You know the rules. Here’s the quote. After last week’s entry I’m running the risk of seeming as if I intend to use this gimmick as an outlet for all the Andrea Dworkin quotes that I find particularly apropos at the end of the week. I already have a running feature for that, but the fact is that other than fiction and material that I’m already transcribing for the Fair Use Repository, Dworkin’s most of what I’ve been reading for the past two weeks — in part as a result of a sometimes rather combative editing process over at WikiPedia:Andrea Dworkin, and in part because the stuff is nearly impossible to put down for long once you start reading parts of it. So rather than break the rules by picking up some item just to
read it at the last minute to pick out another quote in the name of avoiding repetition, here we have some bus reading from earlier this afternoon: a passage from the Preface to the 1995 edition of Intercourse (first edition 1987).
My colleagues, of course, had been right; but their advice offended me. I have never written for a cowardly or passive or stupid reader, the precise characteristics of most reviewers–overeducated but functionally illiterate, members of a gang, a pack, who do their drive-by shootings in print and experience what they callthe streetat cocktail parties.I heard it onthe street,they say, meaning a penthouse closer to heaven. It is no accident that most of the books published in the last few years about the decline and fall of Anglo-European culture because of the polluting effect of women of all races and some men of color–and there are a slew of such books–have been written by white-boy journalists. Abandoning the J-school ethic ofwho, what, where, when, howand the discipline of Hemingway’s lean, masculine prose, they now try to answerwhy.That decline and fall, they say, is because talentless, uppity women infest literature; or because militant feminists are an obstacle to the prorape, prodominance art of talented living or dead men; or because the multicultural reader–likely to be female and/or not white–values Alice Walker and Toni Morrison above Aristotle and the Marquis de Sade. Hallelujah, I say.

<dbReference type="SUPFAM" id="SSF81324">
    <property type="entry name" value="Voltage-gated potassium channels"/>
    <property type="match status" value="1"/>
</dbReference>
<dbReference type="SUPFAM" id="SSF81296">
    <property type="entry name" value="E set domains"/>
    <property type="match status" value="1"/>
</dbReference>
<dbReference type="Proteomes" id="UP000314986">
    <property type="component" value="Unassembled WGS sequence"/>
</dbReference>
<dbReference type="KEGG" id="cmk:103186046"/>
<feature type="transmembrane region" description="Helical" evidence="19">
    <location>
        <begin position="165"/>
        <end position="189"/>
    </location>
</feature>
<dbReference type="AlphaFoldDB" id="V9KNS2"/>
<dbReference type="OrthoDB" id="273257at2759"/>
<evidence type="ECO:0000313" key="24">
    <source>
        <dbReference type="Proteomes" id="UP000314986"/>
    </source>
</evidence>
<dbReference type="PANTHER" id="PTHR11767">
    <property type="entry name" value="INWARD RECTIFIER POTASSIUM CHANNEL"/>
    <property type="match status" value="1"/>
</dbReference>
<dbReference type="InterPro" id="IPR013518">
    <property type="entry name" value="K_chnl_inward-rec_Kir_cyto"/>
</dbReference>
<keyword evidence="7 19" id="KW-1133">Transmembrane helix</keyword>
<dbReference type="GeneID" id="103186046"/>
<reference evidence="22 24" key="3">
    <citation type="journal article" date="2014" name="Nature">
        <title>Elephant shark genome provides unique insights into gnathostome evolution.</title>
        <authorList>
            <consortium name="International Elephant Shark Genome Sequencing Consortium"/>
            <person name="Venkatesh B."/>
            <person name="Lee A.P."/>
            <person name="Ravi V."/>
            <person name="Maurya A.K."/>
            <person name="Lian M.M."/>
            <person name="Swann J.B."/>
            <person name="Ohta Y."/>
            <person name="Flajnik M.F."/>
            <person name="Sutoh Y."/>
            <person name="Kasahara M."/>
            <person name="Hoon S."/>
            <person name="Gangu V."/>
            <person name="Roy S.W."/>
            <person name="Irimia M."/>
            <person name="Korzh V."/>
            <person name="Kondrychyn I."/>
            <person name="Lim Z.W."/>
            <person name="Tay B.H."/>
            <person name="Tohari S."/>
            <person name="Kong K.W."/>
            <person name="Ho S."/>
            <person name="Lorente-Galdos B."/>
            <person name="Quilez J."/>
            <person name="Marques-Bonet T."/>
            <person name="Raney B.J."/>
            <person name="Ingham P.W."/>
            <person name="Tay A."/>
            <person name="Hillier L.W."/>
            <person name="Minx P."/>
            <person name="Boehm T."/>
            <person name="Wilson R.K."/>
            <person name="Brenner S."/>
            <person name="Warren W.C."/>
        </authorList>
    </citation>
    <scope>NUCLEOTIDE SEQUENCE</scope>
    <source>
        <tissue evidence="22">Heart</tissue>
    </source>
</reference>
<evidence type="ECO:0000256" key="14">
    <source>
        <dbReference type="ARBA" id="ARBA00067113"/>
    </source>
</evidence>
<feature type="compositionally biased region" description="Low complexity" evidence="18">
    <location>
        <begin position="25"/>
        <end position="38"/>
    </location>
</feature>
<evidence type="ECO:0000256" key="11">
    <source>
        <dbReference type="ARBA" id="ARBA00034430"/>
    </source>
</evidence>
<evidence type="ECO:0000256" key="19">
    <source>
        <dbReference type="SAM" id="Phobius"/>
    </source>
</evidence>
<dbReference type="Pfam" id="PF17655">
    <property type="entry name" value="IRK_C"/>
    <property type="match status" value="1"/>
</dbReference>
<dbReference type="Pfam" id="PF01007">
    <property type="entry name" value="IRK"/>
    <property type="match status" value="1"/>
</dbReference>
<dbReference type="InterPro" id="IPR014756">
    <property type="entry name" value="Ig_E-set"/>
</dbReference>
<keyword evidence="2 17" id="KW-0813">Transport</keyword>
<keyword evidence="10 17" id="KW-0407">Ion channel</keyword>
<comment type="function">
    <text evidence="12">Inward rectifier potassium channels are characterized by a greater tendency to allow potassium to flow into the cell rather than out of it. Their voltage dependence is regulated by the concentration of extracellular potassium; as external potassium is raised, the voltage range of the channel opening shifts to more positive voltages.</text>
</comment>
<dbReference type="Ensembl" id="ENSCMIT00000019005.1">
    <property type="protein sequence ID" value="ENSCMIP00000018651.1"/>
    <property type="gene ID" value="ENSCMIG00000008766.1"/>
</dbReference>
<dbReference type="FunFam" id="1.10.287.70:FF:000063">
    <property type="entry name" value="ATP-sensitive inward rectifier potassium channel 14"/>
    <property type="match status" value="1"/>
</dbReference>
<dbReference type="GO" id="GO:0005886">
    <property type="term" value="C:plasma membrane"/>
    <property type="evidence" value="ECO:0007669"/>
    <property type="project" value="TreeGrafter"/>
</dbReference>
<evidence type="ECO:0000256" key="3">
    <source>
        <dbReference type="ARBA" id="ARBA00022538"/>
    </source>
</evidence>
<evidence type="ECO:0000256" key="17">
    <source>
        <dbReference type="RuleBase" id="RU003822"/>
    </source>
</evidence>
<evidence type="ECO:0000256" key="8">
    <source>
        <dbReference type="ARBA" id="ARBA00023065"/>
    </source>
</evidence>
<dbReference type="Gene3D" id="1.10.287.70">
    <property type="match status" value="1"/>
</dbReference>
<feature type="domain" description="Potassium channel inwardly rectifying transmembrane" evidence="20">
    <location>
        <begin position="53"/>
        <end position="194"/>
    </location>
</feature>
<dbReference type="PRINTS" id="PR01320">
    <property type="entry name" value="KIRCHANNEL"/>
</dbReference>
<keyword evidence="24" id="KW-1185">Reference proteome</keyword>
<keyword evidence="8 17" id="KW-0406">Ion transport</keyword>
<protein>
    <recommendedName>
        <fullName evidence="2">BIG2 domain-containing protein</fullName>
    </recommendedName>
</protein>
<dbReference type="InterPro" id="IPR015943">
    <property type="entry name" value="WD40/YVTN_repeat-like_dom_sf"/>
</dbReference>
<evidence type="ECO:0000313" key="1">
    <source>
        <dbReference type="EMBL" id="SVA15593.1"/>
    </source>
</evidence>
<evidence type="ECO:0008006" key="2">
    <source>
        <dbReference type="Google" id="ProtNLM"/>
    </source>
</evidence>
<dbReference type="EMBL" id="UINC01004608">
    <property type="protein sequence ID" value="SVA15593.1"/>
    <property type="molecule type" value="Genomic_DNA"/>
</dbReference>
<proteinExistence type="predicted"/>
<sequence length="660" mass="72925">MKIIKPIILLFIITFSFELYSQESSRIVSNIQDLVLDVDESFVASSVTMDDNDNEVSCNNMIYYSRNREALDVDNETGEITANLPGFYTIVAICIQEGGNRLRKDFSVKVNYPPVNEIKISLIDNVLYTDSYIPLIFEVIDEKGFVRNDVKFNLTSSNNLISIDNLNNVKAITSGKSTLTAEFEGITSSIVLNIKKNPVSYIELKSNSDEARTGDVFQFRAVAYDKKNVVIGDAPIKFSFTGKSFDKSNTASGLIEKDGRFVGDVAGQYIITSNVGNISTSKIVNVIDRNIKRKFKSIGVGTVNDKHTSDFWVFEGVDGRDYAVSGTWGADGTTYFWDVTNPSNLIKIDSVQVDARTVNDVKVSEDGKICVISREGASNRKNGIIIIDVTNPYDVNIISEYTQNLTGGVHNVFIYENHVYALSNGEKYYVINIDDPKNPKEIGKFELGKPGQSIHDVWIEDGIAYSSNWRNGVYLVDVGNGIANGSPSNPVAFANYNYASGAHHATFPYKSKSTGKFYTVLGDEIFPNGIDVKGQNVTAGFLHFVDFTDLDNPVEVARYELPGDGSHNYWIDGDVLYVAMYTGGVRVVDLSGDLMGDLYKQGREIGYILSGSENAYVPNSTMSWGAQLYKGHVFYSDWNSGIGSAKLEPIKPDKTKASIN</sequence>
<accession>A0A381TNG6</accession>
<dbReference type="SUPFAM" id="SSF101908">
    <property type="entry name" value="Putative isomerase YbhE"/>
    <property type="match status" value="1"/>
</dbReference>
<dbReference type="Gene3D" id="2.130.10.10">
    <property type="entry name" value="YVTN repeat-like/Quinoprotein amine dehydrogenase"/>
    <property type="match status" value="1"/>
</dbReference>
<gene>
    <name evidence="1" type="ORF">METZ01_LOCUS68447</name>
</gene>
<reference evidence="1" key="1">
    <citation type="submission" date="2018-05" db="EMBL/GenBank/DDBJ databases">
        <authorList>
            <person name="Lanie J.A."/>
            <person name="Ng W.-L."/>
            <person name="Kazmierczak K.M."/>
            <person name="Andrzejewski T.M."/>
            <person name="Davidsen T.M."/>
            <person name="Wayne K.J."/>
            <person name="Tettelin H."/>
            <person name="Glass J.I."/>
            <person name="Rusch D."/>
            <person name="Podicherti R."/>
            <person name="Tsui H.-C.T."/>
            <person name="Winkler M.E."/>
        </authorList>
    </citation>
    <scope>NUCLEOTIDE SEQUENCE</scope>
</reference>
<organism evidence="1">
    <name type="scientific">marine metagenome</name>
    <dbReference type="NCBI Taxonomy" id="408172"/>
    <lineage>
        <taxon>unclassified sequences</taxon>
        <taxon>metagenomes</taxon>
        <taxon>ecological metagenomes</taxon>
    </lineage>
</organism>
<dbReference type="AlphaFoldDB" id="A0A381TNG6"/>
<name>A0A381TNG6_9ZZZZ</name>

Intercourse is a book that moves through the sexed world of dominance and submission. It moves in descending circles, not in a straight line, and as in a vortex each spiral goes down deeper. Its formal model is Dante’s Inferno; its lyrical debt is to Rimbaud; the equality it envisions is rooted in the dreams of women, silent generations, pioneer voices, lone rebels, and masses who agitated, demanded, cried out, broke laws, and even begged. The begging was a substitute for retaliatory violence: doing bodily harm back to those who use or injure you. I want women to be done with begging.
The public censure of women as if we are rabid because we speak without apology about the world in which we live is a strategy of threat that usually works. Men often react to women’s words–speaking and writing–as if they were acts of violence; sometimes men react to women’s words with violence. So we lower our voices. Women whisper. Women apologize. Women shut up. Women trivialize what we know. Women shrink. Women pull back. Most women have experienced enough dominance from men–control, violence, insult, contempt–that no threat seems empty.
Intercourse does not say, forgive me and love me. It does not say, I forgive you, I love you. For a woman writer to thrive (or, arguably, to survive) in these current hard times, forgiveness and love must be subtext. No. I say no.
Can a man read Intercourse? Can a man read a book written by a woman in which she uses language without its ever becoming decorative or pretty? Can a man read a book written by a woman in which she, the author, has a direct relationship to experience, ideas, literature, life, including fucking, without mediation–such that what she says and how she says it are not determined by boundaries men have set for her? Can a man read a woman’s work if it does not say what he already knows? Can a man let in a challenge not just to his dominance but to his cognition? And, specifically, am I saying that I know more than men about fucking? Yes, I am. Not just different: more and better, deeper and wider, the way anyone used knows the user.